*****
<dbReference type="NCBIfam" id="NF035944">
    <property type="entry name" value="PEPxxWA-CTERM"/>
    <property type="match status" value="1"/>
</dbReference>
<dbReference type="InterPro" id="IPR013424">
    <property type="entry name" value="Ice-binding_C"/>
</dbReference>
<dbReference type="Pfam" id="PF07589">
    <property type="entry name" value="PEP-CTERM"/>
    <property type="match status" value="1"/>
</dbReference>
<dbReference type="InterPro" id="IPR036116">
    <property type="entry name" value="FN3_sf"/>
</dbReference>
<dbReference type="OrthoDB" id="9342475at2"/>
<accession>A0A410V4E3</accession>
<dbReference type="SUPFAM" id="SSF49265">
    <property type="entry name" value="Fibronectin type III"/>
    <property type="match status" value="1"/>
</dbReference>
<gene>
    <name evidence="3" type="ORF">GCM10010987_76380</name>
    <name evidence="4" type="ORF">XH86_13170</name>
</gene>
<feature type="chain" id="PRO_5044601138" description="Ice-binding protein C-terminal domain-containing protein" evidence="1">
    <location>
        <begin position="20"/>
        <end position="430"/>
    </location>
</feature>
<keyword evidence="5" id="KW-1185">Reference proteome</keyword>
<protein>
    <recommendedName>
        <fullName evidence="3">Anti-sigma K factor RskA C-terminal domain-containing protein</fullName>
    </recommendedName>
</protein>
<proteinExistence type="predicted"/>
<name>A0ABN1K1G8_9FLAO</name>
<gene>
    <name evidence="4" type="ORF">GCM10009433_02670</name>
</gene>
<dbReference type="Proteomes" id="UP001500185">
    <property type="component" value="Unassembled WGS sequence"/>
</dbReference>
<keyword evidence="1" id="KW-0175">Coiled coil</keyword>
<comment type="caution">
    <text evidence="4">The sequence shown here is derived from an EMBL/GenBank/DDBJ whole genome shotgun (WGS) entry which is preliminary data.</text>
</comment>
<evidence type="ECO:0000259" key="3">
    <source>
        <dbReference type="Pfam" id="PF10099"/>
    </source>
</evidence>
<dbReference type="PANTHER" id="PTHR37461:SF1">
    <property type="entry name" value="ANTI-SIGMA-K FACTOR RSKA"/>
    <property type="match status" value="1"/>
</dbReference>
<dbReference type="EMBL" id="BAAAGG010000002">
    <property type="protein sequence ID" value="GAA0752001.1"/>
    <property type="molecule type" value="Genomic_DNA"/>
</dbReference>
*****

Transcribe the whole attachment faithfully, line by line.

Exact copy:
<dbReference type="NCBIfam" id="NF035944">
    <property type="entry name" value="PEPxxWA-CTERM"/>
    <property type="match status" value="1"/>
</dbReference>
<dbReference type="InterPro" id="IPR013424">
    <property type="entry name" value="Ice-binding_C"/>
</dbReference>
<dbReference type="Pfam" id="PF07589">
    <property type="entry name" value="PEP-CTERM"/>
    <property type="match status" value="1"/>
</dbReference>
<dbReference type="InterPro" id="IPR036116">
    <property type="entry name" value="FN3_sf"/>
</dbReference>
<dbReference type="OrthoDB" id="9342475at2"/>
<accession>A0A410V4E3</accession>
<dbReference type="SUPFAM" id="SSF49265">
    <property type="entry name" value="Fibronectin type III"/>
    <property type="match status" value="1"/>
</dbReference>
<gene>
    <name evidence="3" type="ORF">GCM10010987_76380</name>
    <name evidence="4" type="ORF">XH86_13170</name>
</gene>
<feature type="chain" id="PRO_5044601138" description="Ice-binding protein C-terminal domain-containing protein" evidence="1">
    <location>
        <begin position="20"/>
        <end position="430"/>
    </location>
</feature>
<keyword evidence="5" id="KW-1185">Reference proteome</keyword>
<protein>
    <recommendedName>
        <fullName evidence="3">Anti-sigma K factor RskA C-terminal domain-containing protein</fullName>
    </recommendedName>
</protein>
<proteinExistence type="predicted"/>
<name>A0ABN1K1G8_9FLAO</name>
<gene>
    <name evidence="4" type="ORF">GCM10009433_02670</name>
</gene>
<dbReference type="Proteomes" id="UP001500185">
    <property type="component" value="Unassembled WGS sequence"/>
</dbReference>
<keyword evidence="1" id="KW-0175">Coiled coil</keyword>
<comment type="caution">
    <text evidence="4">The sequence shown here is derived from an EMBL/GenBank/DDBJ whole genome shotgun (WGS) entry which is preliminary data.</text>
</comment>
<evidence type="ECO:0000259" key="3">
    <source>
        <dbReference type="Pfam" id="PF10099"/>
    </source>
</evidence>
<dbReference type="PANTHER" id="PTHR37461:SF1">
    <property type="entry name" value="ANTI-SIGMA-K FACTOR RSKA"/>
    <property type="match status" value="1"/>
</dbReference>
<dbReference type="EMBL" id="BAAAGG010000002">
    <property type="protein sequence ID" value="GAA0752001.1"/>
    <property type="molecule type" value="Genomic_DNA"/>
</dbReference>